Thursday, October 1, 2009

Your eHow of the Day

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How to Protect Your Baby Eggs by Richard Ferri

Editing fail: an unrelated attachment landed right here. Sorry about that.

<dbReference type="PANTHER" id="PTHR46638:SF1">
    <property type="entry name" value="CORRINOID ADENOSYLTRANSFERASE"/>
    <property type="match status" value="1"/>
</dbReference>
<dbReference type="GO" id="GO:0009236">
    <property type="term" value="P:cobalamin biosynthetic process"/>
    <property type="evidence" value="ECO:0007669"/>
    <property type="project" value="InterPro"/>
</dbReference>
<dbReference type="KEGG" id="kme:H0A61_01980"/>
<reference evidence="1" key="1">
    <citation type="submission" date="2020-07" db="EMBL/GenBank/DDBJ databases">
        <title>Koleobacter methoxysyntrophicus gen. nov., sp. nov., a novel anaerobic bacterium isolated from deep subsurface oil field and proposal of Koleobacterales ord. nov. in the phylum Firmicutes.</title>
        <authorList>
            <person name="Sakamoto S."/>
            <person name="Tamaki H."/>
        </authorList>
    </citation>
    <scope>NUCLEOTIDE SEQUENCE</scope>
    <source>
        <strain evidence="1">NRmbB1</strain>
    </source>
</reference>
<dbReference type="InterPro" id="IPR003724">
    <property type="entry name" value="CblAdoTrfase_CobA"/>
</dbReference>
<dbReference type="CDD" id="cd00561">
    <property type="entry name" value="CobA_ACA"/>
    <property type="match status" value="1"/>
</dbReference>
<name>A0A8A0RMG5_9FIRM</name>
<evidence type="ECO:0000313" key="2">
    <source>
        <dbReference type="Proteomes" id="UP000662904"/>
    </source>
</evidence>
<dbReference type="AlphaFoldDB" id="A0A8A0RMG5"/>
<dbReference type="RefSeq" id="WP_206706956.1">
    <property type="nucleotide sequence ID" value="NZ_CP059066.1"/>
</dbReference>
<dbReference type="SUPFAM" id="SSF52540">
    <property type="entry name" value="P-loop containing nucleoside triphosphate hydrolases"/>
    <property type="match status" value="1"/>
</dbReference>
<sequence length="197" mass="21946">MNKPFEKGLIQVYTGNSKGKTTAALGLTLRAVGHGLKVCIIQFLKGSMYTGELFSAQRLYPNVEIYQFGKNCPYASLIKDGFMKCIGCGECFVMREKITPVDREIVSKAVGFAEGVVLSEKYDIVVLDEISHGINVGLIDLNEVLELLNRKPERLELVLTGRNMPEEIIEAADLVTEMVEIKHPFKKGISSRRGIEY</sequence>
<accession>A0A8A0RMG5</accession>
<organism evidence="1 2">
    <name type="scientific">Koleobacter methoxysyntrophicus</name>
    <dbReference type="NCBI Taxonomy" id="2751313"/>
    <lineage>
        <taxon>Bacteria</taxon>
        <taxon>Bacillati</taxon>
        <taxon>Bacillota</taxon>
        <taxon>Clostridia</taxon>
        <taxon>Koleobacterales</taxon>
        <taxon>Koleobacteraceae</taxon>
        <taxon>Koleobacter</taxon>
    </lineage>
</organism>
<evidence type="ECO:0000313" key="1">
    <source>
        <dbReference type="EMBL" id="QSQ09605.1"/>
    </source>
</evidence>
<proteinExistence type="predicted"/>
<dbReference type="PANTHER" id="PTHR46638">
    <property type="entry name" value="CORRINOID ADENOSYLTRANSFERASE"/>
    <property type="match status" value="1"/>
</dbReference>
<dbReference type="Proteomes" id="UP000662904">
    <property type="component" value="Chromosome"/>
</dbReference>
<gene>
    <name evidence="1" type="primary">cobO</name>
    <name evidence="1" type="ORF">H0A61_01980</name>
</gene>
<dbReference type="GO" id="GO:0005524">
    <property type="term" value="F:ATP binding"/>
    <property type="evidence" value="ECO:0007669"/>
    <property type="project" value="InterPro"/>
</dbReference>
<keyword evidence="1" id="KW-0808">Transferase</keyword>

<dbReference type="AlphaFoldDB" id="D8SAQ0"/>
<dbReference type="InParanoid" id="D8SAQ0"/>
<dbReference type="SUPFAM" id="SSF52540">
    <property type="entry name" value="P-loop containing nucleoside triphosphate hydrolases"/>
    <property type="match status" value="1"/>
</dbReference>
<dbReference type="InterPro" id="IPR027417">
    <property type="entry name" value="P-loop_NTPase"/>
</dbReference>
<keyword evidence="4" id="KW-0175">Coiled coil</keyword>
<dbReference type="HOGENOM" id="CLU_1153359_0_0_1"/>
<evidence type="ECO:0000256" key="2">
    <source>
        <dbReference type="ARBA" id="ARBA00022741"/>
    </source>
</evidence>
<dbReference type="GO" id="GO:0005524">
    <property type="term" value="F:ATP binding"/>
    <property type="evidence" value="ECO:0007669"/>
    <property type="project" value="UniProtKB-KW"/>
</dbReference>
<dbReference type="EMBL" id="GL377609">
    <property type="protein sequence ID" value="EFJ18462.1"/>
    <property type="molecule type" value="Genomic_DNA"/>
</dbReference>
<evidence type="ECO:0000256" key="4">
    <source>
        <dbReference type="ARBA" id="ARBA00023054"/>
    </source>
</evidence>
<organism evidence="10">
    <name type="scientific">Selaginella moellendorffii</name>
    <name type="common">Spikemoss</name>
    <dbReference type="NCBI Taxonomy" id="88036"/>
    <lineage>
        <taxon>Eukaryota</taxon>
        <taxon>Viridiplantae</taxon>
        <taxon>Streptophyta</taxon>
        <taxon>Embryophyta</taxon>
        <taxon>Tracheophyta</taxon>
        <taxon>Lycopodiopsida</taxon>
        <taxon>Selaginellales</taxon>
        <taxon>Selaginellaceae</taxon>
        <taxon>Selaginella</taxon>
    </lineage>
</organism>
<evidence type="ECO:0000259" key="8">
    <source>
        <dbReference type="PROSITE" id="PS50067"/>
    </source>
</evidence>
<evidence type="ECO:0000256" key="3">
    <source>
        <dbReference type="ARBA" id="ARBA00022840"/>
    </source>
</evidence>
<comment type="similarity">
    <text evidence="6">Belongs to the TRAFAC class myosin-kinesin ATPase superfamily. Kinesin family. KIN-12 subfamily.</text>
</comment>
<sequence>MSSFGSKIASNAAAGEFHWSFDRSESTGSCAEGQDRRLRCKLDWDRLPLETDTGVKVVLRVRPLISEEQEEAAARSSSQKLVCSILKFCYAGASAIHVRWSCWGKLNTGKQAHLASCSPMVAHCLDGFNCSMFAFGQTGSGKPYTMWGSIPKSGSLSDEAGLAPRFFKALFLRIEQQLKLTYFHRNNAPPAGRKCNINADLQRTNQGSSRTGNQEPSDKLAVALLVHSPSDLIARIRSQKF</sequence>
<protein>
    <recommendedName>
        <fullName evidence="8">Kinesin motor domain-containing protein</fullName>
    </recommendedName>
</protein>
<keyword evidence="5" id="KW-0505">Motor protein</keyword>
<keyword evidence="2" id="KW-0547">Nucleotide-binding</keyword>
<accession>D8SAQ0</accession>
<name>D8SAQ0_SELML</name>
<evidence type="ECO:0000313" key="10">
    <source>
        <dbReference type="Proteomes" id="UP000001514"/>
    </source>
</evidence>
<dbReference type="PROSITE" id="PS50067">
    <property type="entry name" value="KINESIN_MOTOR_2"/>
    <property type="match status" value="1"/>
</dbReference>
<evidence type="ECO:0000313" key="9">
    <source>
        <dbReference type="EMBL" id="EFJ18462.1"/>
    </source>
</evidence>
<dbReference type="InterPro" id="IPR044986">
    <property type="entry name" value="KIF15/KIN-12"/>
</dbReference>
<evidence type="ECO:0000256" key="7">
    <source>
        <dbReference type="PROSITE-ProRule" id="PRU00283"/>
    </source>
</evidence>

How do you protect your eggs if you opt for in vitro fertilization? What happens when the wrong embryo is implanted? These are the the questions faced by more than 6 million Americans impacted by infertility every year who opt for an in vitro solution. For Carolyn and Sean Stone, the unthinkable happened: Right woman; wrong embryo. Result: dismay, confusion, anger and compassion. The physician at the fertility clinic who implanted Carolyn with another woman's fertilized eggs presented the pregnant woman with two options, according to news reports of the case: abort or act as a surrogate giving up the baby to the biological parents after delivery. Essentially, abort or take on the roll of unwitting surrogate. Carolyn and Sean were stunned when they were informed that she had not been carrying their embryo, but that of another coupleâ€"and the incredible situation turned into the ultimate "Hobson's Choice." Unfortunately, 10 percent of men and women of childbearing age are unable to biologically conceive a child. This situation has become a major emotional crisis from many couples strongly desiring pregnancy. As a result, some choose to attempt in vitro fertilization (IVF), which involves a consenting couple harvesting the man's sperm and the woman's egg to be combined in a laboratory dish to form an embryo(s) to be implanted later in the woman’s uterus. Hopefully, the outcome of the IVF procedure will result in a biological pregnancy. IVF has been a birthing technique in the United States since 1981, and has resulted in over 250,000 births. To find out how you can protect your baby eggs if you choose to undergo in vitro fertilizationâ€"to realize your dream of having a child of your ownâ€"read on.

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